The mood of the market remains negative as stocks are falling hard on the first trading day of February. A weaker-than-expected ISM number can be blamed for the 250-point drop in stocks on Monday morning.
That selling puts the S&P 500 down 5% so far in 2014. We’re almost at the 10% correction mark that so many seemed to be focused on.
As bad as that may seem, it has been far worse for certain stocks. Today’s whipping boy is Whirlpool Corp. (NYSE: WHR). Whirlpool stock tumbled 5% on this first trading day of February alone.
That puts Whirlpool’s total decline at nearly 20% since the stock hit $153.33 at the close on Jan. 23.
In the middle of that sell-off, the company reported earnings. Whirlpool missed earnings estimates for the quarter by a nickel per share, but beat the number on the top line. In addition, guidance for the current year was in line with expectations.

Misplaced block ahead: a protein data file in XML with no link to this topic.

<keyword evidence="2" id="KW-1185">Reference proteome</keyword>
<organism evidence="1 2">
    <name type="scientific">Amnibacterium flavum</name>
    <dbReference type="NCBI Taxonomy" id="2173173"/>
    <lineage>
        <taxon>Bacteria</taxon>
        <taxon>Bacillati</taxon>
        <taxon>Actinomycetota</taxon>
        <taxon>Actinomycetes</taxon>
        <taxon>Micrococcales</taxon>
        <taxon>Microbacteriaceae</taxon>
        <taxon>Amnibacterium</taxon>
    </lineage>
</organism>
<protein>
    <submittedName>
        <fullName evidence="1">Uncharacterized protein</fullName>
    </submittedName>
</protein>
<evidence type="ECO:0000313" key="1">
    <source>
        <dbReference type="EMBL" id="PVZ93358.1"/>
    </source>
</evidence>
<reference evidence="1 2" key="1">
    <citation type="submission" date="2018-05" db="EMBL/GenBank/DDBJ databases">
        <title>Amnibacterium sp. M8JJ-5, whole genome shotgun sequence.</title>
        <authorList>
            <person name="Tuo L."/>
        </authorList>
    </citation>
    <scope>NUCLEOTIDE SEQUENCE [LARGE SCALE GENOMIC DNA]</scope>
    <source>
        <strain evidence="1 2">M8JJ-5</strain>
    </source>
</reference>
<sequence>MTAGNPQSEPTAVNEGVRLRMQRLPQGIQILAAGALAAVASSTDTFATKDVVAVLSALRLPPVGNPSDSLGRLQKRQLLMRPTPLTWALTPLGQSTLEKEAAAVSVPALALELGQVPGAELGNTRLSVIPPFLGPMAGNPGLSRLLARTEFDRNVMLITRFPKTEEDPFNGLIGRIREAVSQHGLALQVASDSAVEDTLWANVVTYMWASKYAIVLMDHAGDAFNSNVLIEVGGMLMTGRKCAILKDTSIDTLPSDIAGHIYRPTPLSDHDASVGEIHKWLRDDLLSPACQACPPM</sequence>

From my vantage point I would look at these results and think that shares would go up, not down as they did.
It seems that all you hear about in the financial media are stories about companies missing estimates on the top line. Earnings are growing, but sales are falling.
Here you have a very explainable earnings miss, but you have top-line results that were better than expected. Why the market did not reward that performance is beyond my comprehension.
Put it in the category of an irrational market once again inefficiently pricing a stock.
All told, the damage to Whirlpool stock has been excessive, not to mention extraordinary. Although the company missed the quarterly earnings number, they did maintain guidance.
If Whirlpool hits the marks in its guidance, it will grow profits in 2014 by 17%. You can now buy that growth for the puny price of less than nine times 2014 estimated earnings.
As for the nickel-per-share earnings miss, who cares? We are talking about a company that made $10 per share last year. Does a nickel miss really matter?
It doesn’t, and yet it did, according to the nut cases that control prices in the market.
You can and should exploit the mispricing in Whirlpool stock by jumping all over shares at these prices. Investors simply do not get opportunities like this very often.